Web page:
White Sox

Four left battling for two spots after Sox make cuts

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Four left battling for two spots after Sox make cuts

Tuesday, March 22, 2011
Posted: 2:33 p.m. Updated 4:30 p.m.

By Brett Ballantini
CSNChicago.com

GLENDALE, Ariz. - Prior to Tuesday's game at Seattle, the White Sox made nine roster moves, leaving them 29 players left in major-league camp: 13 pitchers, three catchers, nine infielders and four outfielders.

The White Sox roster cuts narrow competition for two remaining roster spots to just four players: Lastings Milledge and Brent Lillibridge, vying for the team's final bench role, and Phil Humber and Jeffrey Marquez, looking to be the 12th arm in the pen.

Milledge has provided extremes in his Cactus League work--bursts of power that could serve the team well if the 25-year-old is asked to play a bigger role due to injury, but also flashes of the me-first play that's plagued the outfielder through his three prior major-league stops.

Lillibridge has lost most of his leverage as an infielder-outfielder with the likely embrace of Mark Teahen in a similar role. However, Lillibridge is unquestionably team-first, and perhaps more significantly, the speedster is out of options, meaning he would have to clear waivers to be demoted to AAA Charlotte. That's an unlikely development.

The two remaining hitters on the roster will not break camp with the team. Catcher Donny Lucy is merely an extra mask as Chicago slogs through its final week of warmup play, while Dayan Viciedo is recovering from a broken thumb.

READ: White Sox Report Card Version 2.0

Humber and Marquez have both impressed this spring, with the former packing more major league experience and Marquez a more live arm.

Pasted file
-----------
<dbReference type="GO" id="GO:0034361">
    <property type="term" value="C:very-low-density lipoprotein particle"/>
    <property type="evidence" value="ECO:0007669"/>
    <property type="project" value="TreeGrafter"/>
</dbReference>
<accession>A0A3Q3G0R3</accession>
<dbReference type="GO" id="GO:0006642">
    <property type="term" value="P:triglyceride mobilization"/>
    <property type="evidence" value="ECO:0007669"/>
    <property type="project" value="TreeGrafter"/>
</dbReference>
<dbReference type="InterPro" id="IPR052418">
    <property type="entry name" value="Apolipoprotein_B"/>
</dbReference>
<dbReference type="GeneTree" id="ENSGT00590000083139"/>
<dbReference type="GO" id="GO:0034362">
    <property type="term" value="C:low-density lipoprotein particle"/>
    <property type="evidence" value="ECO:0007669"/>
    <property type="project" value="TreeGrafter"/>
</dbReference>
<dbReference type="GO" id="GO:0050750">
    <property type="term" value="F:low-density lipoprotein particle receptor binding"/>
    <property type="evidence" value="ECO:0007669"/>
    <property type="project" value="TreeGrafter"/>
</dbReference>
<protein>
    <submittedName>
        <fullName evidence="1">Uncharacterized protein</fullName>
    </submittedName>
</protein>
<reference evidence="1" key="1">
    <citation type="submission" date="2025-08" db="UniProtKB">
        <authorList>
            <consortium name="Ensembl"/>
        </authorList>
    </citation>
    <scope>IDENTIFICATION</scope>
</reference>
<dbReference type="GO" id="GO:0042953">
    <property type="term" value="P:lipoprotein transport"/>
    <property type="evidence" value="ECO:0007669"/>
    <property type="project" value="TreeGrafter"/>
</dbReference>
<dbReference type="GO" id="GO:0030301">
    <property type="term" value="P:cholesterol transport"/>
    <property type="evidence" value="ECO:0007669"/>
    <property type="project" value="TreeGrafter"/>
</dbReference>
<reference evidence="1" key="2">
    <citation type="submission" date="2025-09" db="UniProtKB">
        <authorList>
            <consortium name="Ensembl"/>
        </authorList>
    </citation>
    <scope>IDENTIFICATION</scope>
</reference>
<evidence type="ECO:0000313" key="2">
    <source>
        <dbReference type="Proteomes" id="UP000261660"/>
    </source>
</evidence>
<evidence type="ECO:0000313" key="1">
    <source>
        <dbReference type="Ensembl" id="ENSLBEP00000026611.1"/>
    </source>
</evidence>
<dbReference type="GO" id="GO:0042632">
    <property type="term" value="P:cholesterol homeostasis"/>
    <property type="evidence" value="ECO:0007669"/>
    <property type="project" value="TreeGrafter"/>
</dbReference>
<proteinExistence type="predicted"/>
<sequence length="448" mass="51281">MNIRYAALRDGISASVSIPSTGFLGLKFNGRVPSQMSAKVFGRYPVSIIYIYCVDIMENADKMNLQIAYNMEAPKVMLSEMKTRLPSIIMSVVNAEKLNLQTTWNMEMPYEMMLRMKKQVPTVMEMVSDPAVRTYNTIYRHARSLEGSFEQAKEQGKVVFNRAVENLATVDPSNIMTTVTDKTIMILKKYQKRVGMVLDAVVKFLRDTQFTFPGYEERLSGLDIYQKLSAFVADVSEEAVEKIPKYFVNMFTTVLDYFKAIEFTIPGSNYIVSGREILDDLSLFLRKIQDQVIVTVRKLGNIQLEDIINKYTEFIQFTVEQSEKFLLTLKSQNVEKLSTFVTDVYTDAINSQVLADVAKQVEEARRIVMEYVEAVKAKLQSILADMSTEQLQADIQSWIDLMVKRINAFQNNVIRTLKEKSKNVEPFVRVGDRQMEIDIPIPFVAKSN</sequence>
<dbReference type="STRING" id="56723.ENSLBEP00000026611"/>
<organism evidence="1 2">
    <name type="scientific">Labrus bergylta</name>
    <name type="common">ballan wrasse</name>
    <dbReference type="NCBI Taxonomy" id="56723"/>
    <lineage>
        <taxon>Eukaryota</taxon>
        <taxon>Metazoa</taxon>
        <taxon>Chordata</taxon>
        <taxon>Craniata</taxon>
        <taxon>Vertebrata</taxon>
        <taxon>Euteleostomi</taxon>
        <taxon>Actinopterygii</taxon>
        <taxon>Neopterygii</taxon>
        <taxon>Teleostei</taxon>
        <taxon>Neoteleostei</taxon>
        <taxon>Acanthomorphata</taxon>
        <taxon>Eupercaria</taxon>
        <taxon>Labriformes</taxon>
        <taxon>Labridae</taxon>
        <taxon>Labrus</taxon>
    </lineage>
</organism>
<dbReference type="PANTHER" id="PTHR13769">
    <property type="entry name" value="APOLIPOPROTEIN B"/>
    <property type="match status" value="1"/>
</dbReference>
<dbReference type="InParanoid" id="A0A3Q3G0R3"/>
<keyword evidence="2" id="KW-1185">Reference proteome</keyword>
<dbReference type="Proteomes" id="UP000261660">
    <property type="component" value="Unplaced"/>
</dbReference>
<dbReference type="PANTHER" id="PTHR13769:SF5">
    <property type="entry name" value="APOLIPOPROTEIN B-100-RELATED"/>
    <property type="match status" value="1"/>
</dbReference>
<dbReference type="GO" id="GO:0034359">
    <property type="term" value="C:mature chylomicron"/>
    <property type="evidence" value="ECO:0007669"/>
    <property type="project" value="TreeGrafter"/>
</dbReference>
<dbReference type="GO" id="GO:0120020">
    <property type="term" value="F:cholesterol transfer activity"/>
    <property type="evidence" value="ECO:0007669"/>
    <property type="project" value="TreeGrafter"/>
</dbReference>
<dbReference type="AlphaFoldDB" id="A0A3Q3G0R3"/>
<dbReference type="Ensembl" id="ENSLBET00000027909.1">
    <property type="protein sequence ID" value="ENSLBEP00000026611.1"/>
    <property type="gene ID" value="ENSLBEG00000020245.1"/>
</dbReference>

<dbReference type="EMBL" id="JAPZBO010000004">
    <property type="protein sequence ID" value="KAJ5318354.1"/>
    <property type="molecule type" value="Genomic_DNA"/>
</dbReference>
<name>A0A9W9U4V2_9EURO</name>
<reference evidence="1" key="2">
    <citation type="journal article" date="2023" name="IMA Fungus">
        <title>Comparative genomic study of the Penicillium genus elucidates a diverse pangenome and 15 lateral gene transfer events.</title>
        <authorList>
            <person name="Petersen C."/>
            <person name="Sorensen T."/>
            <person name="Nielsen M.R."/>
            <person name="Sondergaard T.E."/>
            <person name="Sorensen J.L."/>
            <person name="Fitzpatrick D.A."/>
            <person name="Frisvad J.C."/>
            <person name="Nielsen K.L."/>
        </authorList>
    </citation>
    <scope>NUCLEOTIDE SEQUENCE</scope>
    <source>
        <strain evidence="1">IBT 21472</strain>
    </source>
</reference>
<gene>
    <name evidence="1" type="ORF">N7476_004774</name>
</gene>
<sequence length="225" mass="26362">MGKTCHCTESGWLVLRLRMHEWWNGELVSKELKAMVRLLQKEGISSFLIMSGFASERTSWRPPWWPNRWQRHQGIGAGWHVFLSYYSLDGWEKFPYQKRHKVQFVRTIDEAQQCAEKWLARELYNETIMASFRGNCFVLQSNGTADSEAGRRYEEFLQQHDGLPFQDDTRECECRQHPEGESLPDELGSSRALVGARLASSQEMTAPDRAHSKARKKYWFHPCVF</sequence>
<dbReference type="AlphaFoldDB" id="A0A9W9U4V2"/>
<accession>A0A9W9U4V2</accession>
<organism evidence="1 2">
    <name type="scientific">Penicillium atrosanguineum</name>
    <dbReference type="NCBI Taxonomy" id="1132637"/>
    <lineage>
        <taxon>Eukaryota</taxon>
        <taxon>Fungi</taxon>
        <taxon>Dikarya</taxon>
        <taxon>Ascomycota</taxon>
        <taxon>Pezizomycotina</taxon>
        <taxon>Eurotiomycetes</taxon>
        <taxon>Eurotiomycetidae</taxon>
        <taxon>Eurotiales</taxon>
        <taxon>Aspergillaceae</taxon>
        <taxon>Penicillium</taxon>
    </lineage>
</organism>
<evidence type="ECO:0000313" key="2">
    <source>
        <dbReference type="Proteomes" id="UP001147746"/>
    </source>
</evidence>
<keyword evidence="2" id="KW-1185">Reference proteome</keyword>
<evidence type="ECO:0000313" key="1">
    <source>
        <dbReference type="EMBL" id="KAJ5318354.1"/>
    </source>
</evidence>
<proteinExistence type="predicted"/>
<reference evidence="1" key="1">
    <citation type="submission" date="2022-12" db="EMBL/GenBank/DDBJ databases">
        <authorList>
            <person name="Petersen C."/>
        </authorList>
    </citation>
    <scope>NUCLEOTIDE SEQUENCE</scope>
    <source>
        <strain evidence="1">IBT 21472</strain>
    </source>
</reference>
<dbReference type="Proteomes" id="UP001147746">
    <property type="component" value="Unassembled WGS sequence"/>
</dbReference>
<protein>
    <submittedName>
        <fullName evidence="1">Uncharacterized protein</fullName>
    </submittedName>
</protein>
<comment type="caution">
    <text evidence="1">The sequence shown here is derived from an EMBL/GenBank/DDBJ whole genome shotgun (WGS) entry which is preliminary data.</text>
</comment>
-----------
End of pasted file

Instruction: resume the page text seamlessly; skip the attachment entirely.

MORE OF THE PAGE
If pitcher Jake Peavy is placed on the DL to begin the season (where he would likely join Viciedo), three of the four players in question could remain with the team. With the roster nearly whittled down completely and plenty of innings left to log, it's a safe bet that at least one of Humber, Marquez, Lillibridge or Milledge will falter, lending credence to manager Ozzie Guillen's belief that "the players are the ones who tell you they should be on the team" through their spring training performance.

Final decisions on the roster aren't likely for another week, Guillen has indicated.

Brett Ballantini is CSNChicago.com's White Sox Insider. Follow him @CSNChi_Beatnik on Twitter for up-to-the-minute White Sox information.

Rick Renteria voices frustration with Reynaldo Lopez during start in Detroit

Rick Renteria voices frustration with Reynaldo Lopez during start in Detroit

Reynaldo Lopez’s outing Sunday in Detroit didn’t get off to a good start and his performance led to a couple lengthy lectures from his manager.

After giving up a two-run home run in the first inning, Lopez allowed a leadoff single to Dawel Lugo in the second. White Sox manager Rick Renteria paid Lopez an early mound visit.

This wasn’t pitching coach Don Cooper going to the mound to talk to Lopez about mechanics or strategy on the next batter. Renteria walked up, looked Lopez straight in the eye and talked at him for 15 seconds without Lopez getting in a word. At one point in the interaction, Renteria appears to say "It's time to wake up."

MLB.com’s Scott Merkin asked Renteria about the mound visit after the game. If it wasn’t clearly apparent by watching the interaction, Renteria wasn’t pleased with Lopez.


Lopez threw over to first a couple times before getting behind 2-0 to the next batter, Grayson Greiner. Greiner grounded into a double play, but former White Sox infielder Gordon Beckham homered off Lopez right after that.